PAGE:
This class will act as a regular Bean so we can autowire dependencies. In this case we are going to need a MongoTemplate to build our dynamic query, so we are using constructor based injection to autowire an instance.

As you can see, the class implements the query method and uses the autowired MongoTemplate to build a Criteria based query.

The method starts by crating an empty list of Criterias and checks if any of the fields inside the provided DynamicQuery is defined. For each of the defined fields it adds a new Criteria where clause.  Next, the method merges all the Criterias in the list using andOperator and adds them to the Query. Finally the method runs the query in MongoTemplate for the collection specified in the Book class.

You can also see how to use regex filtering to query a field (subjects) ignoring case or if an array (authorNames) contains a given string.

Modify the initial repository to extend the custom interface

Finally we have to modify our initial BookRepository to extend the custom interface:

Testing the custom repository

Testing repositories with an embedded MongoDB will be covered in another tutorial.

We are going to create a BookRepositoryTest class which will test the interface method auto-implemented by Spring and our custom query method.

The first method in the snippet (findByTitleContainingOrderByTitle_existingTitle_shouldReturnList) checks that the auto implemented findByTitleContainingOrderByTitle works as expected by providing a partial title with case matching.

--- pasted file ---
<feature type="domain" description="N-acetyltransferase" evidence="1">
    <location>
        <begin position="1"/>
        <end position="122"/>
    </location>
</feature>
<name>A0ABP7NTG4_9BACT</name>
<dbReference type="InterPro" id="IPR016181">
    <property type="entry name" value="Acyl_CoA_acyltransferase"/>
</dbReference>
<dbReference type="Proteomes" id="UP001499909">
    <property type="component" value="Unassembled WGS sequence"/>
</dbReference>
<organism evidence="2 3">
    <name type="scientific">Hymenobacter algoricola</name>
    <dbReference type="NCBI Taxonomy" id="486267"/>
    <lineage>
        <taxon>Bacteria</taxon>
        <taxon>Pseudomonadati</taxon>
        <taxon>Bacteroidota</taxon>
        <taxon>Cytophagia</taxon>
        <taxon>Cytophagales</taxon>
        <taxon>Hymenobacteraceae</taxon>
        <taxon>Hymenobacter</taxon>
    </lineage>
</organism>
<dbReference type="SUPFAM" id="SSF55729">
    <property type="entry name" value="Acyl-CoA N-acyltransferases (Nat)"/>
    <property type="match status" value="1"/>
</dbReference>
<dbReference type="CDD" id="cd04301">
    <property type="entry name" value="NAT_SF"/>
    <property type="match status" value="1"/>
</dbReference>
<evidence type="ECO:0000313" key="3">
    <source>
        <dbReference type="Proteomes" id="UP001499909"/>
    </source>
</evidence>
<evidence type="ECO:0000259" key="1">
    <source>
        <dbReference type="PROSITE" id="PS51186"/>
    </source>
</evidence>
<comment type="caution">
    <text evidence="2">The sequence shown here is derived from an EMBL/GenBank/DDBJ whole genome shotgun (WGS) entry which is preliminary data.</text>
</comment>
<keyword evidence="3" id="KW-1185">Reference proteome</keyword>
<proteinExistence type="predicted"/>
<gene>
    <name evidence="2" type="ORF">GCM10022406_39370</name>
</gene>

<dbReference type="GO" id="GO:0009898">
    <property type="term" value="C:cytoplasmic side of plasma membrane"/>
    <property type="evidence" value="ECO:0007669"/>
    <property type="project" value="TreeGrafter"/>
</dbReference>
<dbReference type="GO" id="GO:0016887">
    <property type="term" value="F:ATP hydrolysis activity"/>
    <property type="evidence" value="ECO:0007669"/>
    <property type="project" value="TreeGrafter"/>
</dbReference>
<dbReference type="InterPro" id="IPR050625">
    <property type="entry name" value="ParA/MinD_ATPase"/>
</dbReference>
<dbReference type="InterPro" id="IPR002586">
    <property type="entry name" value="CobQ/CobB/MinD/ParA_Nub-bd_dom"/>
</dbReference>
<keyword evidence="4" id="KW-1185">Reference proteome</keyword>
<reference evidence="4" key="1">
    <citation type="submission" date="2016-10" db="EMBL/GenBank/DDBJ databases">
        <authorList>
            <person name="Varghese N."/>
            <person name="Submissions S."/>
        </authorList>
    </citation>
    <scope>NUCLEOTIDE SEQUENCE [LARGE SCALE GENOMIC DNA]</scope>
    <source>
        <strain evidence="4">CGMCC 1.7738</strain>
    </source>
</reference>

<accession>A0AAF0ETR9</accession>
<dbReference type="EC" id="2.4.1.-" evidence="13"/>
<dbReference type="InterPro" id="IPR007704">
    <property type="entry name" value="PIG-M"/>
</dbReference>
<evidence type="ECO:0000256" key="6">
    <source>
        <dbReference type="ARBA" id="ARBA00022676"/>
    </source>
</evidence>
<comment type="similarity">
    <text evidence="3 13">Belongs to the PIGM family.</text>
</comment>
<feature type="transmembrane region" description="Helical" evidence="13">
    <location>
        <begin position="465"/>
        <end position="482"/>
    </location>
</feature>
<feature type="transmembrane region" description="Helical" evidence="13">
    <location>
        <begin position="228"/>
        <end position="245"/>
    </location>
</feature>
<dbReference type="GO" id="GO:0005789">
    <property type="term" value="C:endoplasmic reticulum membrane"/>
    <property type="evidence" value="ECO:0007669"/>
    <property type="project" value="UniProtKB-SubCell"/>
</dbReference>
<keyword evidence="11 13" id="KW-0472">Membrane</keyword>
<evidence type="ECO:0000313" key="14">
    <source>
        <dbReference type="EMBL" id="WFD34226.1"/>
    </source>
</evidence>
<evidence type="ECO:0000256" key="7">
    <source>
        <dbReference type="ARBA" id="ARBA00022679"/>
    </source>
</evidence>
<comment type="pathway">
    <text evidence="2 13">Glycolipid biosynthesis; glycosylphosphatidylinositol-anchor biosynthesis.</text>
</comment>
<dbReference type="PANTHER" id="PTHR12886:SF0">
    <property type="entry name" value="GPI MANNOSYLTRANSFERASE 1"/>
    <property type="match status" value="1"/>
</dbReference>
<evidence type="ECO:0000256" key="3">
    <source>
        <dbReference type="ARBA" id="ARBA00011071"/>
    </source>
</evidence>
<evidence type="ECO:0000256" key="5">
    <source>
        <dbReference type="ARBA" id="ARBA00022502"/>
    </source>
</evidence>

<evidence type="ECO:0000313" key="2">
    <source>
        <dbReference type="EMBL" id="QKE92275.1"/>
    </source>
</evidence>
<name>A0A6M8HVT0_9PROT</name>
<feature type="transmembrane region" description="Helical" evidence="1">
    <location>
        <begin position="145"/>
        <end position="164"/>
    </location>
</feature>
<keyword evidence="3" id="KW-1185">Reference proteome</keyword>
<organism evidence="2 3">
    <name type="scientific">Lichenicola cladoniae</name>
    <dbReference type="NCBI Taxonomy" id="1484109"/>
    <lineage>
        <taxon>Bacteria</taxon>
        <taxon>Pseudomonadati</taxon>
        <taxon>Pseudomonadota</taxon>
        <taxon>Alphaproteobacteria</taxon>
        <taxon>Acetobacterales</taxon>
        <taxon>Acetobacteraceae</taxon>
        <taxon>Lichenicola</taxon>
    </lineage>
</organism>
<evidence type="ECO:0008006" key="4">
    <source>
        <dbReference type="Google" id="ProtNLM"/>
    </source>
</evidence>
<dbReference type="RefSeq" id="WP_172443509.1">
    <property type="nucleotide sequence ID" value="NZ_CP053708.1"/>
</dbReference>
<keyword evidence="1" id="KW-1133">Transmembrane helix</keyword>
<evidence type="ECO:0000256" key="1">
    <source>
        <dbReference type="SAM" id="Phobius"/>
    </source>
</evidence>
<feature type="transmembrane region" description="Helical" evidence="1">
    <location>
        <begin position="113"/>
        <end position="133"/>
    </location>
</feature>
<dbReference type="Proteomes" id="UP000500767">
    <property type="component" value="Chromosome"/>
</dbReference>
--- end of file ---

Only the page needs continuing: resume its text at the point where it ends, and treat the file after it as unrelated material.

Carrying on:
The second method in the snippet (query_combinedQuery_shouldReturnList) checks that our custom query implementation works for a DynamicQuery with several fields.

From a lower level perspective we can see that the injected object for our declared BookRepository interface is just a Proxy:

BookRepository is Proxy

Depending on the method we call, the proxy will call one implementation or the other (i.e. SimpleMongoRepository or BookRepositoryImpl).


In this post we’ve seen how to add custom methods to a Spring-Data repository for MongoDB and how to implement them.

One of the key things to remember if you are not going to provide customized configuration is to follow the naming conventions for your custom interfaces and implementations.

You can find the full source code for this article at GitHub.

Spring-Data + MongoDB

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2 thoughts on “Spring Data MongoDB: Custom repository implementation

  • Jagannadh

    Hi Marc,
    When I try this I am getting property not found exception on method query.

    So basically spring is trying to find property “query” on my bean T

    • Marc Nuri Post author


      Could you please provide more information and the code that is giving you trouble.

      Please also check that you named your classes correctly as most of the problems usually come by not following naming conventions and Spring being unable to find implementation classes.